Feeds:
Posts
Comments

Posts Tagged ‘blueberries’

For those who’ve read Whimsical Words since the beginning, you know I have blueberry bushes. For those readers just stopping by for the first time, I’ve written several times about my blueberry bushes, picking berries, and the birds and other creatures who gobble up much of the fruit.

I’ve thought about draping the bushes with bird netting, but it seems to me it would make picking difficult for the people, too. A huge cage built around the bushes would be a solution, but the expense and the fact that my berry bushes are on a hill make a cage impractical.

A cat would help, butI no longer have the beloved orange and white cat who made sure birds stayed away. And my husband who doesn’t want another cat.

So, what to do?

A few weeks ago, when we were returning home after a walk, we saw a black snake crawl across our driveway and climb up into one of the blueberry bushes. He/she must have stayed close to the blueberries for several days, because the birds kept away. But my snake-disliking husband also stayed away from the berries.

Alas, the feathered berry-raiders are back in full force. I spotted this article on a natural way to scare birds away using dollar store items. Maybe this will work – if it doesn’t scare away friends and family!

Advertisements

Read Full Post »

Dear friend, Anne, is a marvelous cook and the source for many of my favorite recipes. I have an abundance of blueberries this year on my blueberry bushes. Anne made the most marvelous cake for a family Fourth of July picnic using blueberries and a lemon cake mix. I share it here today with you. Like my last recipe Brookies, Blueberry Citrus Cake works well for a book club or readers’ group get-together, family party, or any other fun gathering.

Blueberry Citrus Cake

Ingredients:

1 package 2-layer-size lemon cake mix

½ cup orange juice

½ cup water

1/3 cup cooking oil

3 eggs

1-½ cups fresh or frozen blueberries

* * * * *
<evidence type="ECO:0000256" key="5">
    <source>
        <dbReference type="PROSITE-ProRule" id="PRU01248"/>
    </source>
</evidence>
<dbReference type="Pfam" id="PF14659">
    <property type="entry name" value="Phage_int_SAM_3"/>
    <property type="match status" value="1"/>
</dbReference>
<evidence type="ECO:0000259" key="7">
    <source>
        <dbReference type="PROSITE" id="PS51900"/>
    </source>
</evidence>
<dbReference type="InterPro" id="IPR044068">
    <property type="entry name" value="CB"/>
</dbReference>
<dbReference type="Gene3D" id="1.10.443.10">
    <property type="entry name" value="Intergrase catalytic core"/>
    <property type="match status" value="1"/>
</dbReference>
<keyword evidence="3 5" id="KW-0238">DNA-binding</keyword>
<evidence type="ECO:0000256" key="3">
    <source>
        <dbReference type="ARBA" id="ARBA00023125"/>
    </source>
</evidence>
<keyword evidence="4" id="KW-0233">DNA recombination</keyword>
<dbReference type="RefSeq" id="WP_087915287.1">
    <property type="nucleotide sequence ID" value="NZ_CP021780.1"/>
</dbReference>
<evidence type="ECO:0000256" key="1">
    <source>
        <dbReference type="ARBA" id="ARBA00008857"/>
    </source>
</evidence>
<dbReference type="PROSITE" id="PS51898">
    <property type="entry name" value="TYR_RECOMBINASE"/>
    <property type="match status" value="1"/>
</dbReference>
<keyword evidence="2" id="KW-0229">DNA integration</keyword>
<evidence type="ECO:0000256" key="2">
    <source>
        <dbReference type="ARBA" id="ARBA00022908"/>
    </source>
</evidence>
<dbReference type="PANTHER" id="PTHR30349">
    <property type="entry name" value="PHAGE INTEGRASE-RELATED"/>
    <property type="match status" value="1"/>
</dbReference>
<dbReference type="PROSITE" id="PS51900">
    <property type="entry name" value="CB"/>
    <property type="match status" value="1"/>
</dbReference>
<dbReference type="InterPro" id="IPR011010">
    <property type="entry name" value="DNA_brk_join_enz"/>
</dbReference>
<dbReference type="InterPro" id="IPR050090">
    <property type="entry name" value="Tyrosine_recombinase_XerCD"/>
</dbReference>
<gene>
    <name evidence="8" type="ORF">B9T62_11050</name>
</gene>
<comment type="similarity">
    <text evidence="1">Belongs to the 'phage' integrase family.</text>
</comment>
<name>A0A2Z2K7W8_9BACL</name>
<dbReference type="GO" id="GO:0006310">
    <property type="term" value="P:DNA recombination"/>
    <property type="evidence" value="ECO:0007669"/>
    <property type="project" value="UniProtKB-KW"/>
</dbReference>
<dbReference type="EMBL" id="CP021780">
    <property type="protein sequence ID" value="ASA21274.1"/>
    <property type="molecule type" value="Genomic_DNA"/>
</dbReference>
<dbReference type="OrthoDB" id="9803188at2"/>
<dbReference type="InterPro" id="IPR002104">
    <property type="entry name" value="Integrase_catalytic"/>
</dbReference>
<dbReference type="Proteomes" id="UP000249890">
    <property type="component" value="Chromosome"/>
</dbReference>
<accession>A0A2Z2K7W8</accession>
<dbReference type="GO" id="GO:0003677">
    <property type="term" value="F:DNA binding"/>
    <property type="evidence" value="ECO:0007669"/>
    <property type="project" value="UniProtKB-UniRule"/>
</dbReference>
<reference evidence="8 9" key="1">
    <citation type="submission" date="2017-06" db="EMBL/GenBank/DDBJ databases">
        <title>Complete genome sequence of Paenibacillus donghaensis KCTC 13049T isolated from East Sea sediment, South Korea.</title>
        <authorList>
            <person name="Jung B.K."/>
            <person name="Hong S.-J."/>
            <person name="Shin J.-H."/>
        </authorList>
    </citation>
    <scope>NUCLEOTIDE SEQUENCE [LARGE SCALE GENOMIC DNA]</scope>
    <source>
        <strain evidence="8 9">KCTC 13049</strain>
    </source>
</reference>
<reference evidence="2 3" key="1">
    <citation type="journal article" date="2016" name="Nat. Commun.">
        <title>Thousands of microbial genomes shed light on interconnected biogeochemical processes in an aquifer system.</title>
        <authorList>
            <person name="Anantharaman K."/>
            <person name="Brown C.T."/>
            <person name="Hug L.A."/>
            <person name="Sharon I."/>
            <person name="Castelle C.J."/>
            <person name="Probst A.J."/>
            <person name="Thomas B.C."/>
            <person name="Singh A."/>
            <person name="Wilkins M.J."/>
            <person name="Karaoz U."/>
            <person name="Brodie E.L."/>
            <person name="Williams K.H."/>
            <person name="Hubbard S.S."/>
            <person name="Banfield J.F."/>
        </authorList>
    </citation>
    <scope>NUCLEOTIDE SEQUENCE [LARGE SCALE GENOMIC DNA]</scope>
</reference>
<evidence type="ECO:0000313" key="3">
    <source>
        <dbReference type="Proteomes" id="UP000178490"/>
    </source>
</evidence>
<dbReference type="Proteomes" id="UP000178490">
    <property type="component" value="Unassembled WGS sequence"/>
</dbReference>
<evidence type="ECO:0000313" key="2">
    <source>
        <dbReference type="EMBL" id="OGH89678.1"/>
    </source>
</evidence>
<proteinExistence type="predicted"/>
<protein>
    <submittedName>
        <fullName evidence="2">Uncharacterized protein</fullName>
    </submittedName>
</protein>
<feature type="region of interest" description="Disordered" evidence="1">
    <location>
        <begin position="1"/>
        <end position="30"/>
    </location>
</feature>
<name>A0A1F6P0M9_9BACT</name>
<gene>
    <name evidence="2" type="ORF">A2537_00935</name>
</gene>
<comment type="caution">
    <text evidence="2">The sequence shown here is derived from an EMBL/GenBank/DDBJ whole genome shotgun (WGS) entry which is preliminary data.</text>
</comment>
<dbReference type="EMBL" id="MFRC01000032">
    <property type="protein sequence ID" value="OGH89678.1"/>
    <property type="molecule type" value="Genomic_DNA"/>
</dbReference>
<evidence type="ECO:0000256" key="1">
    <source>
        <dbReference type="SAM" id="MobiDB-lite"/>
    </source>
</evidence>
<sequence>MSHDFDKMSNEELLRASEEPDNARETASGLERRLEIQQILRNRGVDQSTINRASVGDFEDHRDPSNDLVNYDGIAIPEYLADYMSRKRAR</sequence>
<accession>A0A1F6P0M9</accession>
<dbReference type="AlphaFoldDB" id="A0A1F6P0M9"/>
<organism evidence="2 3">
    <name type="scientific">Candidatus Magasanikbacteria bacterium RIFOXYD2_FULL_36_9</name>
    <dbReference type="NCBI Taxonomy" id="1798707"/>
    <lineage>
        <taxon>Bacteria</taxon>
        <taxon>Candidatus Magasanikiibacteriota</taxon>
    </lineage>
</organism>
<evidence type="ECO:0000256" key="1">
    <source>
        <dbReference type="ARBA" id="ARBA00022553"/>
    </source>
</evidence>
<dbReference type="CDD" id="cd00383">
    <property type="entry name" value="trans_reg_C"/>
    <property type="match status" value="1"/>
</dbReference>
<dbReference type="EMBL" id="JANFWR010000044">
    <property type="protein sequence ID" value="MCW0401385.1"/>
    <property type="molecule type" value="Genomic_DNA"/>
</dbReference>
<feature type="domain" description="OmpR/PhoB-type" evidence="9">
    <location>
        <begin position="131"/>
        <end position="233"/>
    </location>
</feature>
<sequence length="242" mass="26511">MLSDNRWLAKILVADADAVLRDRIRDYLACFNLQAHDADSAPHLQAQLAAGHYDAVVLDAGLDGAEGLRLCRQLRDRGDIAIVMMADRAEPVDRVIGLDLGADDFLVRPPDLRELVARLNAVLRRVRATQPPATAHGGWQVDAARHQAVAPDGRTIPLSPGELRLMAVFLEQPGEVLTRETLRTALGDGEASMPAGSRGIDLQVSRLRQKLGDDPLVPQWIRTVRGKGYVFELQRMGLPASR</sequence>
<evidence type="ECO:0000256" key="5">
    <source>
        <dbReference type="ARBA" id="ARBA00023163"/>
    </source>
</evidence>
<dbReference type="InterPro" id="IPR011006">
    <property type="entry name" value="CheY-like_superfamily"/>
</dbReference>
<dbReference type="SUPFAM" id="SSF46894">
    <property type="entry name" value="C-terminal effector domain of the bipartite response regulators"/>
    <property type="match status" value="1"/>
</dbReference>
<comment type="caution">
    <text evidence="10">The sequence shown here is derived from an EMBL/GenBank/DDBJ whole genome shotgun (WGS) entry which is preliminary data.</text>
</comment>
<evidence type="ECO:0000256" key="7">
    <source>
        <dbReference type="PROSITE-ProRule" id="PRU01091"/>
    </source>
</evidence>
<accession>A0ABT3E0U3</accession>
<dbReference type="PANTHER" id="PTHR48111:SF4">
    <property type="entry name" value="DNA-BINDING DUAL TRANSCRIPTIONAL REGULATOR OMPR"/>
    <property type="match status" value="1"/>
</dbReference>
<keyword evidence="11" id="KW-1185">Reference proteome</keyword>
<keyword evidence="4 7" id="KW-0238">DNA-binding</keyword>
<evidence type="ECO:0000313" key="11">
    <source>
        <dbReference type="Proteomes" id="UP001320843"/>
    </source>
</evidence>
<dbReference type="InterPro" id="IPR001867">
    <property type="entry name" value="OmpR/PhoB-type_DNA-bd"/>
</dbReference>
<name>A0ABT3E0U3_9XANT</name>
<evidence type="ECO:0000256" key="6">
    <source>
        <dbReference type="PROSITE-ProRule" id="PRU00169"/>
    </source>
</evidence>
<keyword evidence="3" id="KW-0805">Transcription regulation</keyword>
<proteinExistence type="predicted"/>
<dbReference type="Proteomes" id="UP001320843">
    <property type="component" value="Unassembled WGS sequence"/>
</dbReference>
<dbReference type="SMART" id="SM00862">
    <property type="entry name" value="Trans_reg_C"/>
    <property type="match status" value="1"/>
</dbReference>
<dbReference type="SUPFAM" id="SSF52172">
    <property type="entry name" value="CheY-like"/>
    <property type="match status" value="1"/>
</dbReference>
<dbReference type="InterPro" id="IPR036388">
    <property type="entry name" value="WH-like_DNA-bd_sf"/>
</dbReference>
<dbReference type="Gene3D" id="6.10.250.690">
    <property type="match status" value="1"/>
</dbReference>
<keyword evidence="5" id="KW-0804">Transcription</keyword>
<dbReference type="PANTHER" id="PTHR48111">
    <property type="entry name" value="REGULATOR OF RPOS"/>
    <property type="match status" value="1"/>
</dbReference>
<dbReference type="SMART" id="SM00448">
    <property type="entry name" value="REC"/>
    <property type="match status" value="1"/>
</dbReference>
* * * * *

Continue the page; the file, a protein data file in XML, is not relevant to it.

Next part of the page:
1 Tablespoon finely shredded orange peel (1 large)

1 teaspoon finely shredded lemon peel (2 lemons)

1 recipe Citrus Frosting (recipe below)

Directions:

1- Preheat oven to 350°.

2- Grease-and lightly flour two 8×1 ½ inch or 9xl ½ inch round baking pans; set aside. (Try coating the fresh blueberries with some of the dry cake mix to keep the berries from settling to the bottom of the pans.)

3- In a large mixing bowl combine cake mix, orange juice, water, oil, and eggs. Then, beat with an electric mixer on low speed for 30 seconds. Increase speed to medium; beat for 2 minutes.

4- With a wooden spoon gently fold in blueberries, orange peel, and lemon peel. Pour batter into prepared pans.

5- Bake for 35 to 40 minutes or until a wooden toothpick inserted near center comes out clean.

6- Cool layers in pans on wire racks for 10 minutes. Then, remove cakes from pans and cool thoroughly on racks.

7- Frost with Citrus Frosting (recipe below).

Citrus Frosting

Ingredients:

3-ounce package of cream cheese

1/4-cup softened butter

3 cups powdered sugar

2 Tablespoons orange juice

1 cup whipping cream

1 Tablespoon finely shredded orange peel

1/2 Tablespoon finely shredded lemon peel

Orange peel curls and additional blueberries for garnishing (optional)

Directions:

1- In a medium bowl beat together one 3-ounce package softened cream cheese and ¼ cup softened butter until fluffy.